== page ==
Using the thread scheduler and multicore together

On a multicore system, you can use scheduler partitions and symmetric multiprocessing (SMP) to reap the rewards of both. For more information, see the Multicore Processing User's Guide.

Note the following facts:

It may seem unlikely to have only one thread per partition, since most systems have many threads. However, there is a way this situation will occur on a multithreaded system.

The runmask controls which CPUs a thread is allowed to run on. With careful (or foolish) use of the runmask, it's possible to arrange things so that there aren't enough threads that are permitted to run on a particular processor for the scheduler to meet its budgets.

If there are several threads that are ready to run, and they're permitted to run on each CPU, then the thread scheduler correctly guarantees each partition's minimum budget.

Note: On a hyperthreaded machine, actual throughput of partitions may not match the percentage of CPU time usage reported by the thread scheduler. This discrepancy occurs because on a hyperthreaded machine, throughput isn't always proportional to time, regardless of what kind of scheduler is being used. This scenario is most likely to occur when a partition doesn't contain enough ready threads to occupy all of the pseudo-processors on a hyperthreaded machine.

Scheduler partitions and BMP

Certain combinations of runmasks and partition budgets can have surprising results.

For example, suppose we have a two-CPU SMP machine, with these partitions:

Now, suppose the system is idle. If you run a priority-10 thread that's locked to CPU 1 and is in an infinite loop in partition Pa, the thread scheduler interprets this to mean that you intend Pa to monopolize CPU 1. That's because CPU 1 can provide only 50% of the entire machine's processing time.

If you run another thread at priority 9, also locked to CPU 1, but in the System partition, the thread scheduler interprets that to mean you also want the System partition to monopolize CPU 1.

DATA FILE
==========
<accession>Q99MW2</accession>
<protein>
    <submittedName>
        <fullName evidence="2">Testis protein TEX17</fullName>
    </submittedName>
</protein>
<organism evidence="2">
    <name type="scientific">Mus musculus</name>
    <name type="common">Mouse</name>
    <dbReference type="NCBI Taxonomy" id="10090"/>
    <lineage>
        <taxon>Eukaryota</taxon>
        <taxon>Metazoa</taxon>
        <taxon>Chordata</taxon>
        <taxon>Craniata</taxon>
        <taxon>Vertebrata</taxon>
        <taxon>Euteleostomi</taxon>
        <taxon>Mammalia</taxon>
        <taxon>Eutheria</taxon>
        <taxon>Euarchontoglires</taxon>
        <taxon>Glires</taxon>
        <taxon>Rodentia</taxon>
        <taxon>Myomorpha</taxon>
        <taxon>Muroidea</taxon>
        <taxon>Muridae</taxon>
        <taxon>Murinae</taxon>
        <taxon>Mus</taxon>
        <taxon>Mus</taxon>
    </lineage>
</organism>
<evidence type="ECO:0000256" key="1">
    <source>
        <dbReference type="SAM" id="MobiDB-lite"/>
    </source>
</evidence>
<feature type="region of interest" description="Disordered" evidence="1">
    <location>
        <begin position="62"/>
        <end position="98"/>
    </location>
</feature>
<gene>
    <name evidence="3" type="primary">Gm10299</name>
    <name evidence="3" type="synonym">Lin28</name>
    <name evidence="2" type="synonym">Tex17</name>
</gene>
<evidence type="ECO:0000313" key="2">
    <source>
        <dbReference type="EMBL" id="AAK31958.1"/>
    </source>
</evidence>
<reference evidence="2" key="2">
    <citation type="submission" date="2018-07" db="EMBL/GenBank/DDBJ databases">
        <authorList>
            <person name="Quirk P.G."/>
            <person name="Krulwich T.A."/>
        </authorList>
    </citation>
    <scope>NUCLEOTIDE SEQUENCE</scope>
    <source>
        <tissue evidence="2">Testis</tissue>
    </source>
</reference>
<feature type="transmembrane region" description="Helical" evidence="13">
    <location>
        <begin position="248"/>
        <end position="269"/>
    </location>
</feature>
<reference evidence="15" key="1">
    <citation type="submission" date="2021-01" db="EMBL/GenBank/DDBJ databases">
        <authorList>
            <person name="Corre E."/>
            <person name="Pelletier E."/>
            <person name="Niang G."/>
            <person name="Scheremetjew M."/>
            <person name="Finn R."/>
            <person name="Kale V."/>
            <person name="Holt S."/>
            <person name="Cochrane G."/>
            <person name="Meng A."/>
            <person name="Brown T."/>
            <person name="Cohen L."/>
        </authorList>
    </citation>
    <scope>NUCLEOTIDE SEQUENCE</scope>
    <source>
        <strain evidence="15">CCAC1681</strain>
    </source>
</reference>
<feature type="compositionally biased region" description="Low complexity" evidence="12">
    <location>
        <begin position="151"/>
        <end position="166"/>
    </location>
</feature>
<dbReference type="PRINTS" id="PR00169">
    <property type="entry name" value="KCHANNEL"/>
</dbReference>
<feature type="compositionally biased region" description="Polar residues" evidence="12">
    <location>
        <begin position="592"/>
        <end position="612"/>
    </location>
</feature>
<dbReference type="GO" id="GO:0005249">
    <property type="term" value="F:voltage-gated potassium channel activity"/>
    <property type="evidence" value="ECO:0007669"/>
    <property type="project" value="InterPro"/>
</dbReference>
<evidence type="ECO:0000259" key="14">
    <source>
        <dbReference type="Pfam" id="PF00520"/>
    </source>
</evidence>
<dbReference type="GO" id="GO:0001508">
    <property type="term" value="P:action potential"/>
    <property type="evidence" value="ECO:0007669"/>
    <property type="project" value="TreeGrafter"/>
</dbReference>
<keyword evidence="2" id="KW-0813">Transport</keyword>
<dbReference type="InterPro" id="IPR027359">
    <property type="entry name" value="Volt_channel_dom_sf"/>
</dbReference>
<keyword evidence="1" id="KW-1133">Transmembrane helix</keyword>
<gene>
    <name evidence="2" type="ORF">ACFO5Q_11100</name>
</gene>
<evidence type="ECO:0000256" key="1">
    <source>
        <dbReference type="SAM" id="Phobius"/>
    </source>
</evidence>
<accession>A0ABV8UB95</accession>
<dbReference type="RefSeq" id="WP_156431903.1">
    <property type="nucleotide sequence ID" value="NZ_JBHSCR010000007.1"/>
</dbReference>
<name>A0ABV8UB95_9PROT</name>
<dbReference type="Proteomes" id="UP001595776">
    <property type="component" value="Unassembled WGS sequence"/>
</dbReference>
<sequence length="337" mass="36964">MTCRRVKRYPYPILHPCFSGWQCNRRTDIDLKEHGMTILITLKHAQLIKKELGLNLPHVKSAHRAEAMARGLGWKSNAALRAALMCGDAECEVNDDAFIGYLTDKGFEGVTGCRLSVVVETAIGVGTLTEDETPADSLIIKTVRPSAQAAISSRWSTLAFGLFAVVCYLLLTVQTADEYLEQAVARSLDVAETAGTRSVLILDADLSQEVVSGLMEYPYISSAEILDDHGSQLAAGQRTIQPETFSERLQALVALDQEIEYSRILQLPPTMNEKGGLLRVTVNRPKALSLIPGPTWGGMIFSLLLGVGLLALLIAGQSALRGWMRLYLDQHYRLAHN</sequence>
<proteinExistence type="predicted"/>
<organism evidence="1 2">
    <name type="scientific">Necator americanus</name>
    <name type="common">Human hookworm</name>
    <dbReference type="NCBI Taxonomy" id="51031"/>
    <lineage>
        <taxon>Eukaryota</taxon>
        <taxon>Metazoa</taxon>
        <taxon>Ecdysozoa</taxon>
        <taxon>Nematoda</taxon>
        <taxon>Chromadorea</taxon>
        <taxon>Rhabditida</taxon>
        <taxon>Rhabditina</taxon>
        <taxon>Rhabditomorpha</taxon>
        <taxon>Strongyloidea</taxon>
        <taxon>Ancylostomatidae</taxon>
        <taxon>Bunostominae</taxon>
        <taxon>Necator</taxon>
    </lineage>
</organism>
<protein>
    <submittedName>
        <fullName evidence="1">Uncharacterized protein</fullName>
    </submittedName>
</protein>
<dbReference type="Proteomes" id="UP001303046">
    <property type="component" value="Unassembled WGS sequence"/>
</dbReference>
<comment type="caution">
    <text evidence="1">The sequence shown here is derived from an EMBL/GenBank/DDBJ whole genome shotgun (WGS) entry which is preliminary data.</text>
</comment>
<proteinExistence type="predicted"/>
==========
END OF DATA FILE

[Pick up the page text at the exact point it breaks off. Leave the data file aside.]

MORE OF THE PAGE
The thread scheduler has a dilemma: it can't satisfy the requirements of both partitions. What it actually does is allow partition Pa to monopolize CPU 1.

This is why: from an idle start, the thread scheduler observes that both partitions have available budget. When partitions have available budget, the thread scheduler schedules in realtime mode, which is strict priority scheduling. So partition Pa runs. However, because CPU 1 can never satisfy the budget of partition Pa; Pa never runs out of budget. Therefore, the thread scheduler remains in realtime mode and the lower-priority System partition never runs.

For this example, the aps show command might display:

                    +-------- CPU Time -------+-- Critical Time --
Partition name   id | Budget |  Max |    Used | Budget |      Used
System            0 |    50% | 100% |   0.09% |  200ms |   0.000ms
Pa                1 |    50% | 100% |  49.93% |    0ms |   0.000ms
Total               |   100% |      |  50.02% |

The System partition receives no CPU time even though it contains a thread that is ready to run.

Similar situations can occur when there are several partitions, each having a budget less than 50%, but whose budgets sum to 50% or more.

Avoiding infinite loops is a good way to avoid these situations. However, if you're running third-party software, you may not have control over the code.